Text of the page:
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Topics - mcinn

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Software Reviews / Android Data Recovery Pro, Android backup needed
« on: February 22, 2016, 03:19:24 pm »
Android Data Recovery Pro is a program that serves to recover lost files or other data. The tool should scan your device from your computer and then restore the lost data. The price of Android Data Recovery Pro is 49,95$. Keep in mind that the license can be used on 1 to 3 PCs.

Android Data Recovery Pro pros:

Android Data Recovery Pro's cons:

  • The app that 'replaces' a cable is not available on Google PlayStore (it's available on the official website, though);
  • The CPU usage can be lower, especially when the program is idle;
  • The Wi-Fi app may have troubles while scanning the QR code;
  • No scanning capabilities for files with specific extensions such as .mp3.

So, it goes without saying that it would be cool if you leave your opinion regarding the program. If you've tried it and didn't liked it, what data recovery tool would you recommend for Android?

Software Reviews / Does Hidden Toolbox really protect my privacy?
« on: February 22, 2016, 12:39:45 pm »
Hidden Toolbox is a somehow unique program that allows users to browse privately. Basically, Hidden Toolbox is a concealed program that runs based on a quick key combination. When you start installing it, you will be displayed a tutorial that explains how the program works. If you want to learn more about Hidden Toolbox, make sure to check out its review:

Hidden Toolbox costs $39.95. It appears that the license is permanent. Please correct me if I'm wrong!

On the positive side, Hidden Toolbox has to offer:

  • Quick browsing process;
  • A panic button;
  • Simple, user-friendly interface;
  • 256-bit SSL encryption.

On the negative side, Hidden Toolbox seems to be missing the following features:

  • AdBlock-type of software to protect users during browsing;
  • A set of browser extensions;
  • A built-in VPN;
  • No information whatsoever on how to remove the program.[/;i]
Overall, Hidden Toolbox seems to be an interesting piece of code. Have you come across similar tools? What's your opinion on Hidden Toolbox (in case you've used it)?

Software Reviews / BullGuard Internet Security - Share your thoughts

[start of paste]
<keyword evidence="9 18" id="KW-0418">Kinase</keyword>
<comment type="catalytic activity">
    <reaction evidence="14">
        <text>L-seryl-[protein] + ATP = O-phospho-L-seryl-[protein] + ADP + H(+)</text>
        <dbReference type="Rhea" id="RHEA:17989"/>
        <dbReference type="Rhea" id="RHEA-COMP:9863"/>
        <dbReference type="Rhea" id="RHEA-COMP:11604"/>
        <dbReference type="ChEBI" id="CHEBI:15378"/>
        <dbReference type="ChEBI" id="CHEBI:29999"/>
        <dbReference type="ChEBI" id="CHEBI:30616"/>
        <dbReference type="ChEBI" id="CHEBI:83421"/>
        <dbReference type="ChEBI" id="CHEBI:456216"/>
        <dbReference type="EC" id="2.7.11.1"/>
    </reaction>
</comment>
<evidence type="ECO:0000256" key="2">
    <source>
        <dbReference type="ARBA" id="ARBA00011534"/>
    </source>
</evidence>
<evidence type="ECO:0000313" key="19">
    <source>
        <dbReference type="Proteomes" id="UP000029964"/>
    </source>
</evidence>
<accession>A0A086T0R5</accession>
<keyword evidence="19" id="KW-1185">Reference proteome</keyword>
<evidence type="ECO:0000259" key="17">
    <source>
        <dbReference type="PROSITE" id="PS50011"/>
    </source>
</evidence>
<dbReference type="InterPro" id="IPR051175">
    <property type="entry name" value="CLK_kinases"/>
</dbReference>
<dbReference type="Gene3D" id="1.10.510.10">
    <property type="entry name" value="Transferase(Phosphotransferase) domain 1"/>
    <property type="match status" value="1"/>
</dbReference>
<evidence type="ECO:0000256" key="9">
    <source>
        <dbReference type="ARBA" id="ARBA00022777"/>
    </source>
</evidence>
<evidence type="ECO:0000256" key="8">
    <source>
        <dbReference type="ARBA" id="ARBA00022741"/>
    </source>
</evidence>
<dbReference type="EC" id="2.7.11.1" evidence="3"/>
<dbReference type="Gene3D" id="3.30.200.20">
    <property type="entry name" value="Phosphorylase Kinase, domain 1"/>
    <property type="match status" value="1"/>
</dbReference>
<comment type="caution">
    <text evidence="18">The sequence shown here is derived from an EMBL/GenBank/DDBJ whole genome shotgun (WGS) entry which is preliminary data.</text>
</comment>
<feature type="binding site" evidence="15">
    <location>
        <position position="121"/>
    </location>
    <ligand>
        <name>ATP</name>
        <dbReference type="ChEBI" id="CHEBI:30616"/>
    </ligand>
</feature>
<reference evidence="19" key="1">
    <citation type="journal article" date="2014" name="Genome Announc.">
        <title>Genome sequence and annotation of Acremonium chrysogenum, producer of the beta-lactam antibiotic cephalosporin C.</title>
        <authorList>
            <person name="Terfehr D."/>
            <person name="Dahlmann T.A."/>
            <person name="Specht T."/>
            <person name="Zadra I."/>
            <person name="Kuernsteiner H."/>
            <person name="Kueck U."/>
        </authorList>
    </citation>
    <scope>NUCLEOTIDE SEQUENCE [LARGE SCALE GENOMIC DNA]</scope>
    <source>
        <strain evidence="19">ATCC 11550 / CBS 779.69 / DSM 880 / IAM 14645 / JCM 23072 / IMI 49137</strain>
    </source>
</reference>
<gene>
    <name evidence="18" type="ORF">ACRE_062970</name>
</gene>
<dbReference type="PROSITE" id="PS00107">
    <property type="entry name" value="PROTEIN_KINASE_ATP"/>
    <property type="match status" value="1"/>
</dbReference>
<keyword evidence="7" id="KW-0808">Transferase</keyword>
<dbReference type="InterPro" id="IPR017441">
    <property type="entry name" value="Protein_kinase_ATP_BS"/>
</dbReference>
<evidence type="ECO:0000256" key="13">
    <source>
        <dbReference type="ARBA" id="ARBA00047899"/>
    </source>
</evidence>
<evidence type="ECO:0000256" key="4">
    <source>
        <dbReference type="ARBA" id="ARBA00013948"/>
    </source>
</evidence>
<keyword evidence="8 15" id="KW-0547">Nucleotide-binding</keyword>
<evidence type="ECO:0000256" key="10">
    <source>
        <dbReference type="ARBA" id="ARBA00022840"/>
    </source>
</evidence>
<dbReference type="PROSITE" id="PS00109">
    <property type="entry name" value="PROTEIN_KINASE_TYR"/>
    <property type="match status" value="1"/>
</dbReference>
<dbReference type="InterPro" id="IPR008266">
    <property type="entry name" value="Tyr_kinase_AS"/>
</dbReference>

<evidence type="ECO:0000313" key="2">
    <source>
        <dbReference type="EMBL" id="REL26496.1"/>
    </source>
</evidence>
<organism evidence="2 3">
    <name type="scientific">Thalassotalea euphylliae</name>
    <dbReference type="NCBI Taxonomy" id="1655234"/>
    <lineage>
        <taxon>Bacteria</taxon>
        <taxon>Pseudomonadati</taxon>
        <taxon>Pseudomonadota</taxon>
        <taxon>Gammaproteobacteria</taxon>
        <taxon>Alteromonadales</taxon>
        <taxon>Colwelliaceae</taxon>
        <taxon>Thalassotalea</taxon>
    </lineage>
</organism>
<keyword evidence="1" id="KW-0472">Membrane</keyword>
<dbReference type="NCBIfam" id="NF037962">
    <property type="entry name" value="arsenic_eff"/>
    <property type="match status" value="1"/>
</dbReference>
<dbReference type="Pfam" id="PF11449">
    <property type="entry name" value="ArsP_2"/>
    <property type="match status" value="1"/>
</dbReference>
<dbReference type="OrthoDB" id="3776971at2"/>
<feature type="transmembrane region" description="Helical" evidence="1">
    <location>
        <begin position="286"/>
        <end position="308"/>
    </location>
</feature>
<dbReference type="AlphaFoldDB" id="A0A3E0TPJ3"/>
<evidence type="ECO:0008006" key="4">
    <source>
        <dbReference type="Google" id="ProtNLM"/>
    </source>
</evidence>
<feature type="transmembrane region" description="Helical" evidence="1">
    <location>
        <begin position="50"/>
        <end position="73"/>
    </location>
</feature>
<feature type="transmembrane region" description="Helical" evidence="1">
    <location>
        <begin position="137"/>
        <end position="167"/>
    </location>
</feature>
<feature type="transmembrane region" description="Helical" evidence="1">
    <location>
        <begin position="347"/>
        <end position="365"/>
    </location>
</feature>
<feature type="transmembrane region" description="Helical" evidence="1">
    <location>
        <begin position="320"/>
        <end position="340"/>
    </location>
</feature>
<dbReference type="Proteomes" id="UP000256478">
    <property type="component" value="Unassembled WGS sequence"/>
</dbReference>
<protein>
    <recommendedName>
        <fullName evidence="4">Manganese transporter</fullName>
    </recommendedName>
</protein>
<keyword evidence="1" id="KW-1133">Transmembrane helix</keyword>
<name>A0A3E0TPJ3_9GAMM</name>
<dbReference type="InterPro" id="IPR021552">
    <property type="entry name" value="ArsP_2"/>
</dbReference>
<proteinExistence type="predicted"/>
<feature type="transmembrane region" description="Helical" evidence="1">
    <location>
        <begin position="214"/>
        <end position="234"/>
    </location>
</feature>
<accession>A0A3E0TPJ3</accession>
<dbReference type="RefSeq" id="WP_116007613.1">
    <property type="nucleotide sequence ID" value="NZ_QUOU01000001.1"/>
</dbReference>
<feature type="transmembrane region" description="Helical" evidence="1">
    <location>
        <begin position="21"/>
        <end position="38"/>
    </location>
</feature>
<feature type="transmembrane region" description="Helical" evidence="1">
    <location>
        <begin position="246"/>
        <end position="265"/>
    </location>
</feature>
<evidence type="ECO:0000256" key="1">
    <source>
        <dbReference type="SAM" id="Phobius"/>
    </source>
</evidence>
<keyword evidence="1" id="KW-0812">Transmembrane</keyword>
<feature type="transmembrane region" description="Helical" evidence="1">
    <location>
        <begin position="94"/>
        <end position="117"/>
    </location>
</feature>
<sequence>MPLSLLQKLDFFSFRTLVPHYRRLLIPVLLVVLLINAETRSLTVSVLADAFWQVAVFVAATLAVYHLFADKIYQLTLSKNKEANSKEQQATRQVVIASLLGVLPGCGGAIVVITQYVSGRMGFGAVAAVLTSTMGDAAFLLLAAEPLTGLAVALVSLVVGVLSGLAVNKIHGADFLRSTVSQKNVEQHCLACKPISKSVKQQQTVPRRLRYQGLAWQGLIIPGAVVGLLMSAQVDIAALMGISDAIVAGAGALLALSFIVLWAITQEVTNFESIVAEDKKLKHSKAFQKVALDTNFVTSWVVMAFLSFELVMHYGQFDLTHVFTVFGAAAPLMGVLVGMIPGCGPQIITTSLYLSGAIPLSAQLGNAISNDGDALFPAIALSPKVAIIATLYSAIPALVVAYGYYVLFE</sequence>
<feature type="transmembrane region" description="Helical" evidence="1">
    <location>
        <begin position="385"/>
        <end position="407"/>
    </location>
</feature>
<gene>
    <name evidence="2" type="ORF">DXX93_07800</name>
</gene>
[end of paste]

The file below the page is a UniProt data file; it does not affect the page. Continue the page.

« on: February 22, 2016, 11:21:46 am »
BullGuard is an anti-virus program that has been around since 2002. It offers a 60-day free trial. After the trial expires, the AV becomes available at the price of 59.95$ per year for 3 computers.

Let's see what its latest version is all about.

BullGuard's Pros:

  • Spam filtering;
  • PC optimization;
  • User-friendly;
  • 5 GB online backup, auto scheduling available;
  • Vulnerability scan;
  • Customer support at all times;
  • Quick at updating and scanning;
  • Easy to register.

BullGuard's Cons:

  • CPU usage could be less;
  • A bit expensive (nhowever, its license can be used on 3 machines).

More info:

As a user, what's your experience with BullGuard?

Software Reviews / SOS Online Backup Tool. Any Opinions?
« on: February 22, 2016, 10:44:54 am »
SOS Online Backup is a data backup and recovery utility. It is available at the price of $79.99 per year.

The tool provides two options of cloud backup:
  • Business - appropriate for servers and office computers;
  • Personal - good for a regular user who wants to back their system's files and mobile devices.

SOS Online Backup has several pretty awesome features:

  • Unlimited data storage;
  • Good speed during installation and backup;
  • Automatic backup feature;
  • File explorer for the backed up files;
  • Good security and excellent data encryption;
  • Good for both home and enterprise users.

So, the tool has lots of pros. What about its cons? Two (small?) shortcomings come to mind:

  • A tray icon providing the user with option to quickly access its features would have been nice;